in all our work we may glorify thy holy name."

It is not the work, but the motive, the spirit that actuates the work;
whether embroidering stoles, sawing wood, washing dishes, or acting, if
it is done honestly, for the glory of the holy name, why may one not
pray for divine help?

One lady, who, poor soul, should have been born two or three hundred
years ago, when her narrowness would have been more natural, is shocked,
almost indignant; and though she is good enough to say she does not
accuse me of "intentional sacrilege," still, addressing a prayer to God
from a theatre is nothing less in her eyes than profanation. "For," says
she, "you know we must only seek God in His sanctuary, the church."

Goodness, mercy! in that case some thousands of us would become heathen
if we never found God save inside of a church.

Does this poor lady not read her Bible, then? Has she not heard the
psalmist's cry: "If I ascend up into heaven, thou art there. If I make
my bed in hell, behold, thou art there also; whither shall I flee from
thy presence?"

Surely, there are a great many places besides the church between heaven
and hell, and even in a theatre we may not flee from His presence.

But lest the young girl writers should feel abashed over their
expressions of surprise at my conduct, I will show them what good
company they have had.

A good many years ago a certain famous scholar and preacher of New York
City called upon me one day. I was absent, attending rehearsal. The
creed of his denomination was particularly objectionable to me, but
having wandered into the big stone edifice on Fourth Avenue one Sunday,
I was so charmed by his clear reasoning, his eloquence, and, above all,
by his evident sincerity, that I continued to go there Sunday after

In my absence he held converse with my mother as to his regret at
missing me, as to the condition of the weather, as to the age,
attainments, and breed of my small dog, who had apparently been seized
with a burning desire to get into his lap. We afterward found she only
wished to rescue her sweet cracker, which he sat upon.

In his absent-minded way he then fell into a long silence, his handsome,
scholarly head drooping forward. Finally he sighed and remarked:--

"She is an actress, your daughter?"

My mother, with lifted brows, made surprised assent.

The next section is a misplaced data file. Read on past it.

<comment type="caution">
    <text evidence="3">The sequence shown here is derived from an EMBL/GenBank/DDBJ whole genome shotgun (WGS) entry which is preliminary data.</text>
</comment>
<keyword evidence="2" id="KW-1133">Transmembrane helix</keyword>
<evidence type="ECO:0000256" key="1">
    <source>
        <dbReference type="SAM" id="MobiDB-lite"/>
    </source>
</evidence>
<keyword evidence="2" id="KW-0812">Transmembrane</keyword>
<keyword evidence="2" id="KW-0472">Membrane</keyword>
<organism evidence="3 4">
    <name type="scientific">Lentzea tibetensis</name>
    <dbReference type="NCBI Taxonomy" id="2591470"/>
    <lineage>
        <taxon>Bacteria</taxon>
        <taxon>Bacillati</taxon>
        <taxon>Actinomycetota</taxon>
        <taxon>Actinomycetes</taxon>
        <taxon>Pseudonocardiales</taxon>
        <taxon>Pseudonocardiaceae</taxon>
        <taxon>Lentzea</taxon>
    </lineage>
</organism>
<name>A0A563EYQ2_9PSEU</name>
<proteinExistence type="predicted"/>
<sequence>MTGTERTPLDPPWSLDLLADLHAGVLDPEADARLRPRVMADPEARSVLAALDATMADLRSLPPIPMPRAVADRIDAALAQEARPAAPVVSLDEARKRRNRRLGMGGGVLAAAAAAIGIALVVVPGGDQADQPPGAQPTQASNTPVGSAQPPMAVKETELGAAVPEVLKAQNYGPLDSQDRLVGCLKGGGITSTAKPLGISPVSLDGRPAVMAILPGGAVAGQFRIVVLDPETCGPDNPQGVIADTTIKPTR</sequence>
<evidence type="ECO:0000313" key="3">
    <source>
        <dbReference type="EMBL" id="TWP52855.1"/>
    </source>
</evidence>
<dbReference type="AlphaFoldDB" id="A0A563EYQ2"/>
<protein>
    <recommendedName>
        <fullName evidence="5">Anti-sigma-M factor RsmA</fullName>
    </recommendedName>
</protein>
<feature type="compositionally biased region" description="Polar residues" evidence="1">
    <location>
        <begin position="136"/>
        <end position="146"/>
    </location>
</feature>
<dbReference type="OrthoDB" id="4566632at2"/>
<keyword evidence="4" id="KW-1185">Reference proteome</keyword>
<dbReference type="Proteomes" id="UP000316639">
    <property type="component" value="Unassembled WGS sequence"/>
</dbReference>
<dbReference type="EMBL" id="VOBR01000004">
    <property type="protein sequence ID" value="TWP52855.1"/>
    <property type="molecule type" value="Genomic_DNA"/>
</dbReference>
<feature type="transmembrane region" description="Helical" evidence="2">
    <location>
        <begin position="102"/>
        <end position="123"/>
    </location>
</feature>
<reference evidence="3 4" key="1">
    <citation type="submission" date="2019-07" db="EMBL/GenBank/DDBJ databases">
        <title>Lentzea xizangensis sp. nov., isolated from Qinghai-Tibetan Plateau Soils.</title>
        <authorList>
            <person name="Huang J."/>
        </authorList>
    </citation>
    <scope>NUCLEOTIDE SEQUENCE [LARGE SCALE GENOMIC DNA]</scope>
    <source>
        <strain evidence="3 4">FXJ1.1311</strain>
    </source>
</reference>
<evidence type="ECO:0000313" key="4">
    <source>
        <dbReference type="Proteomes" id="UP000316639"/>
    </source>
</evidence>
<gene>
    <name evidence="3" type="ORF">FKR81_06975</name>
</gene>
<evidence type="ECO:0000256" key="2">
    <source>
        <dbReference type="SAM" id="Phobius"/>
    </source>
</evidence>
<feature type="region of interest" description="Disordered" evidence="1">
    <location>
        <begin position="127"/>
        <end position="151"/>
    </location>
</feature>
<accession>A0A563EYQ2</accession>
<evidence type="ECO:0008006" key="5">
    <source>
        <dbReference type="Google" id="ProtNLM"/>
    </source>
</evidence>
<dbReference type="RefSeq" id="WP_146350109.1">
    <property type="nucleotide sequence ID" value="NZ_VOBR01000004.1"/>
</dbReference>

"Yes, yes," he went on gently, "an actress, surely, for I see my paper
commends her work. I have noted her presence in our congregation, and
her intelligence." (I never sleep in the daytime.) "Our ladies like her,
too; m-m, an actress, and yet takes an interest in her soul's salvation;
wonderful! I--I don't understand! no, I don't understand!" A speech
which did little to endear its maker to the actress's mother, I'm

See how narrowing are some creeds. This reverend gentleman was
personally gentle, kind, considerate, and naturally just; yet, knowing
no actor's life, never having seen the inside of a playhouse, he,
without hesitation, denounced the theatre and declared it the gate of

In the amusing correspondence that followed that call, the great
preacher was on the defensive from the first, and in reading over two
or three letters that, because of blots or errors, had to be recopied, I
am fairly amazed at the temerity of some of my remarks. In one place I
charge him with "standing upon his closed Bible to lift himself above
sinners, instead of going to them with the open volume and teaching them
to read its precious message."

Perhaps he forgave much to my youth and passionate sincerity; at all
events, we were friends. I had the benefit of his advice when needed,
and, in spite of our being of different church denominations, he it was
who performed the marriage service for my husband and myself.

So, girl writers, who question me, you see there have been other pebbles
on my beach, and some big ones, too.

The question, then, that has been put so many times is, "Can there be
any compatibility between religion and the stage?"